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Montgomery

 

During the French and Indian War, Richard Montgomery, born in northern Ireland 23 December 1739, fought at Quebec with Wolfe, and in the campaign against the Spanish West Indies. He returned to America in 1772, purchased an estate on the Hudson River, and married the daughter of Robert R. Livingston.

 

When war with England broke out, Montgomery sided with the Americans and was commissioned brigadier general in the fall of 1775. He succeeded General Schuyler in command of the expedition against Canada, captured Fort St. Johnís and Fort Chambly, and entered Montreal in triumph. Montgomery was killed by British artillery during an unsuccessful assault on Quebec, 31 December 1775.

 

III

 

(ScStGbt.: t. 787; l. 201'6"; b. 28'7"; dr. 15'6"; s. 8 k.; a. 1 8", 4 32‑pdrs.)

 

Montgomery, a wooden screw steamer, was built at New York in 1858; chartered by the Navy in May 1861; purchased at New York 28 August 1861; and commissioned 27 May 1861 at New York, Comdr. O. S. Glisson in command.

 

From June to November, Montgomery blockaded Apalachicola, Fla., off which she captured Finland, lacking proper papers, 29 August. In November, she began patrolling the coast from Washington to Cape Fear River, and on the 8th had a running fight with Tallahassee, the Confederate iron propellor. After temporary duty off Ship Island 2 December, she was attacked off Horn Island Pass 2 days later by Florida and Pamlico, but was not damaged.

 

Joining the East Gulf Blockading Squadron 20 January 1862, Montgomery reported off Ship Island 3 days later. She took schooner Isabel (formerly W. R. King) off Atchafalaya Bay 1 February, then carried dispatches to Tampa before joining the West Gulf Blockading Squadron to hunt for schooner Columbia off San Luis Pass, Tex., 5 April. Finding the schooner abandoned, Montgomery burned her, then captured a large sloop. Cruising the Mexican and Texas coasts, she helped free American citizens held in Mexico the latter part of April and took British schooner Will‑oí‑the‑Wisp of the Rio Grande 3 June.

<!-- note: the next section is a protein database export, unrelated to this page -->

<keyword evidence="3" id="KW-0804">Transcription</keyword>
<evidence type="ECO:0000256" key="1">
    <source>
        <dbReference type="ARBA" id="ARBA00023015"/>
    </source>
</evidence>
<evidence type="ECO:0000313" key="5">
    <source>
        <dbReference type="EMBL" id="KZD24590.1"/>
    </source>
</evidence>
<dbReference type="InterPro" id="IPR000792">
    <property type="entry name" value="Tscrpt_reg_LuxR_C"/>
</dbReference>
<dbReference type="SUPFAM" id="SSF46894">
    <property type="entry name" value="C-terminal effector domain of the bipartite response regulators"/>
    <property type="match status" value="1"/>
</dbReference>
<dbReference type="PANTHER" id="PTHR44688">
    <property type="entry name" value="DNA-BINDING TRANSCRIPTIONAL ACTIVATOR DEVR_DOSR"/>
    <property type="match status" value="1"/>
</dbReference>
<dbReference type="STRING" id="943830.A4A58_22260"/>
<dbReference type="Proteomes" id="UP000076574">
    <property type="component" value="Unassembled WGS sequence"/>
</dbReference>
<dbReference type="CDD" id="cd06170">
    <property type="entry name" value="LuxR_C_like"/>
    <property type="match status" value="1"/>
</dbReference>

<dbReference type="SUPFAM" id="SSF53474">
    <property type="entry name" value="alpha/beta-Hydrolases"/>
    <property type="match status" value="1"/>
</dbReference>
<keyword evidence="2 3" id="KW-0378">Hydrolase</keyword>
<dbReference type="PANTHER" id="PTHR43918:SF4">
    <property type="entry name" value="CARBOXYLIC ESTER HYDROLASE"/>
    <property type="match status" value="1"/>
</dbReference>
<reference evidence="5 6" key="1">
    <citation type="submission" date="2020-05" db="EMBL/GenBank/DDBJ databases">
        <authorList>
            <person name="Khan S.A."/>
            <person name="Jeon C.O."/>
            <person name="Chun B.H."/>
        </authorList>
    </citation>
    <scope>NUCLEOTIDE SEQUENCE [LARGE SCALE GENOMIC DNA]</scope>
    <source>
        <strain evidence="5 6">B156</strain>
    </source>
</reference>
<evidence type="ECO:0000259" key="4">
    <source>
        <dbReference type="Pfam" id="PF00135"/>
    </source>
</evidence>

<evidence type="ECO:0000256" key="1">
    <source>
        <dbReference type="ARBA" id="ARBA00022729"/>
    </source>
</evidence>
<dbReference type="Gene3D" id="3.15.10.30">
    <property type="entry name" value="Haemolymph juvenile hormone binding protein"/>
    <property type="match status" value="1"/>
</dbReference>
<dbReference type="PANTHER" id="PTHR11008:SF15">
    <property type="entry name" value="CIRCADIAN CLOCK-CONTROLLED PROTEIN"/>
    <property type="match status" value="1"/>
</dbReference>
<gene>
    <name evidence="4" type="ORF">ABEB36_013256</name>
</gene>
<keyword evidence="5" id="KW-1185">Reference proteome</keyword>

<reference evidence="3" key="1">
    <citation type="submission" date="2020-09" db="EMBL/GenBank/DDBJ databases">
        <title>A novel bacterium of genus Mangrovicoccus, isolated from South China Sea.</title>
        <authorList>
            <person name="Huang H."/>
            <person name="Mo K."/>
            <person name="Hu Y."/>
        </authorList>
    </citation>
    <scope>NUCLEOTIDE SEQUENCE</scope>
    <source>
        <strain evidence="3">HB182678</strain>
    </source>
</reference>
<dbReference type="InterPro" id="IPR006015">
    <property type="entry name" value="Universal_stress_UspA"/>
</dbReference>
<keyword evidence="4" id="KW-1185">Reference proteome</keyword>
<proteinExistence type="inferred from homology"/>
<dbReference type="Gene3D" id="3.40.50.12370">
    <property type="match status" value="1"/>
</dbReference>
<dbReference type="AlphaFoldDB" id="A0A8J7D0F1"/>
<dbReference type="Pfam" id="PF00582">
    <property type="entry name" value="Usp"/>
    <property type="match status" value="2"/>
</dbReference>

Further prizes were Blanche, chased ashore at Havana 7 October; British steamer Caroline, taken off Mobile 28 October; and sloop William E. Chester, taken 20 November. She continued to blockade Mobile into 1863, then joined the North Atlantic Blockading Squadron, searching for Confederate cruiser Tacony off Nantucket Shoals in June and Confederate armed cruiser Florida in the same area in July. In August she joined the Wilmington Blockade for the remainder of the year.

 

Among her 1864 operations in this area were the capture of Pet 11February; the destruction of blockade running steamer Dove 7June; the capture of Bendigo, aground on Wilmington Bar 13 June; and the seizure of Bat off Western Bar 11 October. Other ships of the blockade aided in these captures. In December and January she joined in the attack on and capture of Fort Fisher.

 

In February 1865, Montgomery patrolled off Cape Fear River, engaging Half Moon Battery the 11th, then beginning a coastal patrol from Wilmington to Georgetown, S.C., 24 February. Decommissioning at Philadelphia Navy Yard 20 June 1865, she was sold at public auction 10 August 1865, redocumented 1 April 1866, and had merchant service into 1877.